I realize you have been using that term but it's a very inaccurate term to be used this way. Using it in a beginning or ongoing yearly recap is very misleading.

NLTBE is a term used with incentives explaining that the incentive is not likely to be earned and not added to team salary until paid or the end of the year in which it is earned.
Thus as you know a NLTBE incentive could never generate a credit for the year.

Of course this is just my opinion but seeing the aconym NLTBE just screams not included in team salary. ;)

Clumpy
01-08-2004, 12:09 AM
From now on, I will use "cap adjustment"

DeDolfan
01-08-2004, 01:58 PM
Originally posted by Graythreat
I appreicate the offer man. Maybe I had better start out with the dumbest question of all......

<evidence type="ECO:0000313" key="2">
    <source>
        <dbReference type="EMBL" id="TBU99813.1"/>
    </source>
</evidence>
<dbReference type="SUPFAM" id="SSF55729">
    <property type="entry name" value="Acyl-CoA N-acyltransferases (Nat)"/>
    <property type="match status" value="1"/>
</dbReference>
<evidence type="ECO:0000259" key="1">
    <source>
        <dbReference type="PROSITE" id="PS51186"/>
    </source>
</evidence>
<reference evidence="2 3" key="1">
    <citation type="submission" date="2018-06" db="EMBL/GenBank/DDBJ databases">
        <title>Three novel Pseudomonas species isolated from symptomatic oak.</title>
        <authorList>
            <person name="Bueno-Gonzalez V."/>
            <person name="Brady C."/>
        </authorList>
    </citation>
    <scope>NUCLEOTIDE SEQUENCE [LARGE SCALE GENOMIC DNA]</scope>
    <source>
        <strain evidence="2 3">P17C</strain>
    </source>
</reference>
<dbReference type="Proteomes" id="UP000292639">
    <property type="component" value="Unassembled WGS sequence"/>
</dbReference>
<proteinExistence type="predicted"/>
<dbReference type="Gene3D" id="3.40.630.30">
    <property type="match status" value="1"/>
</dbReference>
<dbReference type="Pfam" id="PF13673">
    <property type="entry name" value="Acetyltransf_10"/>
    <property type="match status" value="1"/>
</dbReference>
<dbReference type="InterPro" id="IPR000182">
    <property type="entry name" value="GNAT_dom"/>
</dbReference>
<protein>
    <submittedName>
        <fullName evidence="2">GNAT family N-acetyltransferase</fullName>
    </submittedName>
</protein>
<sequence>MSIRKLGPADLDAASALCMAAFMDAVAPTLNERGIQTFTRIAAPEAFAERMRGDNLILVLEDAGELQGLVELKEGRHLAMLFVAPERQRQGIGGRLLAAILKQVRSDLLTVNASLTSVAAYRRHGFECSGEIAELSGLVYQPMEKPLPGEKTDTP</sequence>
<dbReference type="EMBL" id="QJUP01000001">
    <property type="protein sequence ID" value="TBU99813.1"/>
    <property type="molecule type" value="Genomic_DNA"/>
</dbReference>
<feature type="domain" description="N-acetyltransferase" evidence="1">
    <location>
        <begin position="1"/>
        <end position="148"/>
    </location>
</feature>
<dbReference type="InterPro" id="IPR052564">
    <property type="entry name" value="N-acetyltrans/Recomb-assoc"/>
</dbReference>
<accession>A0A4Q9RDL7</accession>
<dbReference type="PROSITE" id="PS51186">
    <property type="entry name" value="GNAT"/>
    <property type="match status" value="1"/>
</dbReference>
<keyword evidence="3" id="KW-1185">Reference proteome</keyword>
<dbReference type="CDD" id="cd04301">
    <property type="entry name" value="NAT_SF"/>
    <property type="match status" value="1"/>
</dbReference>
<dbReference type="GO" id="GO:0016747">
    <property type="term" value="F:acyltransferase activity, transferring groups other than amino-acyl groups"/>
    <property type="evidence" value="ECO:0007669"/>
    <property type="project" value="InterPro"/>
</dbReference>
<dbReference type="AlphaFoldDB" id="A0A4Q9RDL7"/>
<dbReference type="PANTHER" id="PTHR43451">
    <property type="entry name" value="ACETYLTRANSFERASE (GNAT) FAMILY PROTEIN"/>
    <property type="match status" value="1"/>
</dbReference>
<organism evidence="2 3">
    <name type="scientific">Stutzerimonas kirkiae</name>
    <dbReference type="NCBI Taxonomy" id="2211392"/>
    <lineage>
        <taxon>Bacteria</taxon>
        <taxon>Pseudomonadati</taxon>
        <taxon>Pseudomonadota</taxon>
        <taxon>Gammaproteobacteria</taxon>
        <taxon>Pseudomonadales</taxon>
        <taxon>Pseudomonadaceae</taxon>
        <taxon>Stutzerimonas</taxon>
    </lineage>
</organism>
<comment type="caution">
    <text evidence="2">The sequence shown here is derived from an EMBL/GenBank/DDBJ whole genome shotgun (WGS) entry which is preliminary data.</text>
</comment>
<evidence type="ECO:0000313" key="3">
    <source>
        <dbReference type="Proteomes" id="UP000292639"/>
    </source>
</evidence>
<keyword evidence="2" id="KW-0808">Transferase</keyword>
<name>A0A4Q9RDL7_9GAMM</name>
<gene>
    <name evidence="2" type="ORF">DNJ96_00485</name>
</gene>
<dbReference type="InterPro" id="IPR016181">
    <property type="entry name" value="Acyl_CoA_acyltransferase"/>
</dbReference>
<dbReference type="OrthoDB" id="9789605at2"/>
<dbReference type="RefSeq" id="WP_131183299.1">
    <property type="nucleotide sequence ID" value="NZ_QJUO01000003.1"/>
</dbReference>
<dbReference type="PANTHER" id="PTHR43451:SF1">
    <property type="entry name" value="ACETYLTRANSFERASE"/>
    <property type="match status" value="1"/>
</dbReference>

I know the cap is figured by the entire league income. But does EVERY team have the exact same amount of money for their cap? Or is it distributed by a percentage of

A. The teams income (add up the NFL to find the cap, and let Miami have a higher cap than Arz)

or

B. By the teams win % (SD would have a higher cap than oh say...the Colts)

or perhaps C, none of the above?

Also you can get alot of info from reading the CBA.

http://www.nflpa.org/media/main.asp?subPage=CBA+Complete

you can get alot of %s and such from there.

grooves12
01-11-2004, 07:06 PM
Originally posted by clumpedplatelet
From now on, I will use "cap adjustment"

I beleive the "credits" teams receive against the cap come from LTBE incentives that DO count against the current years cap that a player does not reach.

Merman
01-12-2004, 07:35 AM
Originally posted by grooves12


I beleive the "credits" teams receive against the cap come from LTBE incentives that DO count against the current years cap that a player does not reach.

That's probably the most common reason for a prior year adjustment credit.

The different CBA sections usually state a credit can be taken the next year if contingency amounts included in team salary do not happen. Examples: LTBE incentives, options, and repaid loans.